“It’s long past time for this cultural invisibility of disabled people to end. News outlets, Hollywood, and leading social media platforms must all work toward authentic inclusion” – Judy Heumann, Disability Rights Advocate
The tumultuous social unrest that has taken place over the last two years has served as a catalyst for organizations and industries of all types to address the longstanding lack of diversity and inclusion in the workplace. The PR industry is no exception. While slow but steady progress continues to be made for many marginalized communities, people with disabilities are often left out of the diversity and inclusion equation.
According to the U.S. Bureau of Labor Statistics, in 2020 17.9% of disabled persons were employed, down significantly from 19.3% in 2019. While these statistics no doubt were affected by the COVID-19 pandemic, they indicate the struggles that people with disabilities continue to face.
The Public Relations Society of America (PRSA) celebrates Diversity & Inclusion Month in October (which is also National Disability Employment Awareness Month), a good time to remember that the PR profession can challenge the status quo and grow organically by actively and continually advocating for the disability community.
Students with disabilities can sometimes feel alone when sharing their passion and interest in using strategic communications to transform the way we tell and share relevant stories. Representation is vital for all industries to continue to evolve, and the public relations community has the opportunity to work with clients to cultivate a supportive culture in which self-identification is encouraged and to build meaningful relationships with disability-led organizations, advocates and influencers with disabilities.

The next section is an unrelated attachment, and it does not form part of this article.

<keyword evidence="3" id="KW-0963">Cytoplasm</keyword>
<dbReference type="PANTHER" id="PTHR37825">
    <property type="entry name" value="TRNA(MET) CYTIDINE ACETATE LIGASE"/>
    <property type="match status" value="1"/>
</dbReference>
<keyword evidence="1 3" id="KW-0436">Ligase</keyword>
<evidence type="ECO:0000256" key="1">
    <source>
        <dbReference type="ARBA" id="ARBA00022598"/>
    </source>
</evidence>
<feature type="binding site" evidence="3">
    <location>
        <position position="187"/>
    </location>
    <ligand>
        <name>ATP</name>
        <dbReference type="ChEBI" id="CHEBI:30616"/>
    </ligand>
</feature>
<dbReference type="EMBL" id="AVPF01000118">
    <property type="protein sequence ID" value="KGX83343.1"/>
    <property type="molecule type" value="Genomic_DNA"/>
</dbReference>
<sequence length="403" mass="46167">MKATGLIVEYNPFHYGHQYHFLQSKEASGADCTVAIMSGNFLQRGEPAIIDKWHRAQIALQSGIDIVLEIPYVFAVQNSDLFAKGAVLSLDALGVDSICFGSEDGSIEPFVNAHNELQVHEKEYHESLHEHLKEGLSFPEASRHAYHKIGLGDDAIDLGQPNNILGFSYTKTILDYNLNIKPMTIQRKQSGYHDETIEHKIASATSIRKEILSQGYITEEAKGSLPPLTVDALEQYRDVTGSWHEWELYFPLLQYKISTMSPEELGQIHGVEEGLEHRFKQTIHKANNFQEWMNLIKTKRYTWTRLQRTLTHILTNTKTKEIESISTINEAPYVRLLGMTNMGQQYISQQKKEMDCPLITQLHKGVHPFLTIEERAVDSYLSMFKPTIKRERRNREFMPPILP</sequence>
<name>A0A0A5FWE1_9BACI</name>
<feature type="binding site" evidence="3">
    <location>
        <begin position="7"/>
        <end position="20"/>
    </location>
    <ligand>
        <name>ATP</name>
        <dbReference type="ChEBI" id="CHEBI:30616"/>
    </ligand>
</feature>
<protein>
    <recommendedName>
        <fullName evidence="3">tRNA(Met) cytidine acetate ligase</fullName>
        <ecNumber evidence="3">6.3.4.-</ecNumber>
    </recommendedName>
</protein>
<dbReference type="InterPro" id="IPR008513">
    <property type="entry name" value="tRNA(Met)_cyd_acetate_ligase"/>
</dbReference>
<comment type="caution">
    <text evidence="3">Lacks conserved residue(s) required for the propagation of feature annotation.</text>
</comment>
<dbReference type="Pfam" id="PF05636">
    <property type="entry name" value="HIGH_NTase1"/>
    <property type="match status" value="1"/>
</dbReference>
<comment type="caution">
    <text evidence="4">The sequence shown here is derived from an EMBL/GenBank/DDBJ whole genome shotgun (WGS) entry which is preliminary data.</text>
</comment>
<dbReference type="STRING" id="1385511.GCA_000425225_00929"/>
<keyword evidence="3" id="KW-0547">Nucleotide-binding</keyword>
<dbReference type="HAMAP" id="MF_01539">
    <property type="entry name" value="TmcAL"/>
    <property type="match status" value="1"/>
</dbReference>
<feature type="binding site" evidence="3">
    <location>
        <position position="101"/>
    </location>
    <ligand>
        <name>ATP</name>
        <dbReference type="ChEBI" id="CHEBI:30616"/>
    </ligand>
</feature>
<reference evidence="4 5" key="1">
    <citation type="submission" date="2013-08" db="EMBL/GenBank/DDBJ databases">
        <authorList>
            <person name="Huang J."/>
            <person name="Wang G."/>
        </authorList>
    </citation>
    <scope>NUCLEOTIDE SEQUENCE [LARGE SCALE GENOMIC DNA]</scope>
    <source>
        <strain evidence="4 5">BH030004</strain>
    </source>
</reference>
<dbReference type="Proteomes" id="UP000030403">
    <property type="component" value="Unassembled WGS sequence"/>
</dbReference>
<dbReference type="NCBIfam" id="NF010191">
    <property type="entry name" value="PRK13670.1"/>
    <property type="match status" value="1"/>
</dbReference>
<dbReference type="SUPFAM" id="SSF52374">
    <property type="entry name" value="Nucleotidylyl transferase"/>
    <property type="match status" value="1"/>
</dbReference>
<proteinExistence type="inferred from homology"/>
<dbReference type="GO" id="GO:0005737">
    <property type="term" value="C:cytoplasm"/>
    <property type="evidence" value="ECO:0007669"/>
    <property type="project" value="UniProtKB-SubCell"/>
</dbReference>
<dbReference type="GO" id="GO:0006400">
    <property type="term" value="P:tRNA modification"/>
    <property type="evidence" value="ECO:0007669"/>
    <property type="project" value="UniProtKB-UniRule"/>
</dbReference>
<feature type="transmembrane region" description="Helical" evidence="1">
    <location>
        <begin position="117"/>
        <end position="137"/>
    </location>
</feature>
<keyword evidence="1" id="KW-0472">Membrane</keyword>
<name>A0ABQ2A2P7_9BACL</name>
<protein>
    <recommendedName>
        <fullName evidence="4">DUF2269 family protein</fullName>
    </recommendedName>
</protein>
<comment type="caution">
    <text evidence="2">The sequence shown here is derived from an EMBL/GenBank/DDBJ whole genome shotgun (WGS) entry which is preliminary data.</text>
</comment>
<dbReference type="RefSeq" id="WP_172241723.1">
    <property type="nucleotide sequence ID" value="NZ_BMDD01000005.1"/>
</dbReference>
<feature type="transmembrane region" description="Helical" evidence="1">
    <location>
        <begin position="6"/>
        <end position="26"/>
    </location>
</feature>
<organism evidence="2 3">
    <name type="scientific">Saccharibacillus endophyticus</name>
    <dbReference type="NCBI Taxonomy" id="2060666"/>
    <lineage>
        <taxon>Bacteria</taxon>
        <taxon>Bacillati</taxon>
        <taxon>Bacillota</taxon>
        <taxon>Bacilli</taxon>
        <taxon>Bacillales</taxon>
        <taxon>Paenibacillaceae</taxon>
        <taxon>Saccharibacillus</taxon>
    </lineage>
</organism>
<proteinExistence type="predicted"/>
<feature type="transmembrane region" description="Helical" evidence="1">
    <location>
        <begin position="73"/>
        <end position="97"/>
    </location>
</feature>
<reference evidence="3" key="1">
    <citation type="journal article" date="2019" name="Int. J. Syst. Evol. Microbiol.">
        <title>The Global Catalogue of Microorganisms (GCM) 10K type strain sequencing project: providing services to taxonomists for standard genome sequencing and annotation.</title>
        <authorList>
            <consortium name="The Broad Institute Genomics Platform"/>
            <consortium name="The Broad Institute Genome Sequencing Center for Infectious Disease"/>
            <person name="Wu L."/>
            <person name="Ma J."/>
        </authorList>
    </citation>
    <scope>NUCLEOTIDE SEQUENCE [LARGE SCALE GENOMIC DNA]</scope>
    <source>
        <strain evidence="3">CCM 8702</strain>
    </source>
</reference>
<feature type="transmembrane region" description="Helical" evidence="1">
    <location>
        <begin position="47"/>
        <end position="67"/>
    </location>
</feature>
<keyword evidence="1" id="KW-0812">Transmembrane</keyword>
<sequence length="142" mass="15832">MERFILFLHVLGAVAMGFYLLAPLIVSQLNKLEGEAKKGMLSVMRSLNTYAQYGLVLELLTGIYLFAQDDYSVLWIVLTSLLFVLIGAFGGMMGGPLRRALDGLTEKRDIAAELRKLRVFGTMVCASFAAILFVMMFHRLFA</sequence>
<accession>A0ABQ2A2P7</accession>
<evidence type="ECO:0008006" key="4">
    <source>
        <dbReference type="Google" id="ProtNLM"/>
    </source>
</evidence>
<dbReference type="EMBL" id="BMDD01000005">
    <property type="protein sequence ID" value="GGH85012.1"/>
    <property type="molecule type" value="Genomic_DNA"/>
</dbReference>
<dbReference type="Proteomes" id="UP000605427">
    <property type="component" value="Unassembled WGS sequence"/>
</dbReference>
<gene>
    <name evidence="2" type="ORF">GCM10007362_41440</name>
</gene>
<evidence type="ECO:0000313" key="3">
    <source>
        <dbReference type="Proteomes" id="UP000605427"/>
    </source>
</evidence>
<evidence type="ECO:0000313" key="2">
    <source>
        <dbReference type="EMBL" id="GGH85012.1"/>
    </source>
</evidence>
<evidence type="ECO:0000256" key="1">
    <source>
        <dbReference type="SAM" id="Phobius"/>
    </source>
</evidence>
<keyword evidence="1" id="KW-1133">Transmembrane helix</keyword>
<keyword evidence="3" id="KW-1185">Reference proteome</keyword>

PR practitioners can and must use the power of storytelling to present better, more accurate stories of people with disabilities, making the case for them to be more visible and helping transform how they are included and reflected in those stories in all media.
Making content accessible
A particular way in which progress is being made is through the continued implementation of “accessible” marketing, advertising and communications, which has been defined as “the use of inclusive design practices that make it possible for users of all abilities to fully experience the brand, receive and understand communication, and take advantage of opportunities to engage with and become fans of the brand, services, or products.” In essence, this means that every person should be viewed as a potential customer, audience member, or influencer. And by extension, public relations professionals are also on the front lines of ensuring that these practices are front and center when talking to and interacting with internal and external audiences.
So, what are some particular ways that the public relations community can ensure that it is helping people with disabilities feel included and connected?
When advising clients, strategizing, creating and implementing campaigns, writing web copy and engaging in the many other activities that make up our days, ask yourselves these five questions:
- Is your messaging free of problematic words that can negatively impact your audience? (Check out the recently revised Disability Language Style Guide from the National Center on Disability and Journalism).
- Are you building connections and maintaining relationships with the disability community?
- Are your social media campaigns designed with accessibility, using such aids as captions, subtitles, #CamelCase hashtags, audio description, visual contrast, alternative text and GIF descriptions?
- Does your website feature an accessibility menu?
- Do you offer accommodations at your events?
These are just some of the important ways to extend the concept of diversity and inclusion to a significant portion of the population that may not always be top of mind. All of us, from students to PR pros at all stages of their careers, must create meaningful and effective ways to engage with the disability community as a whole.
It’s a personal and professional imperative.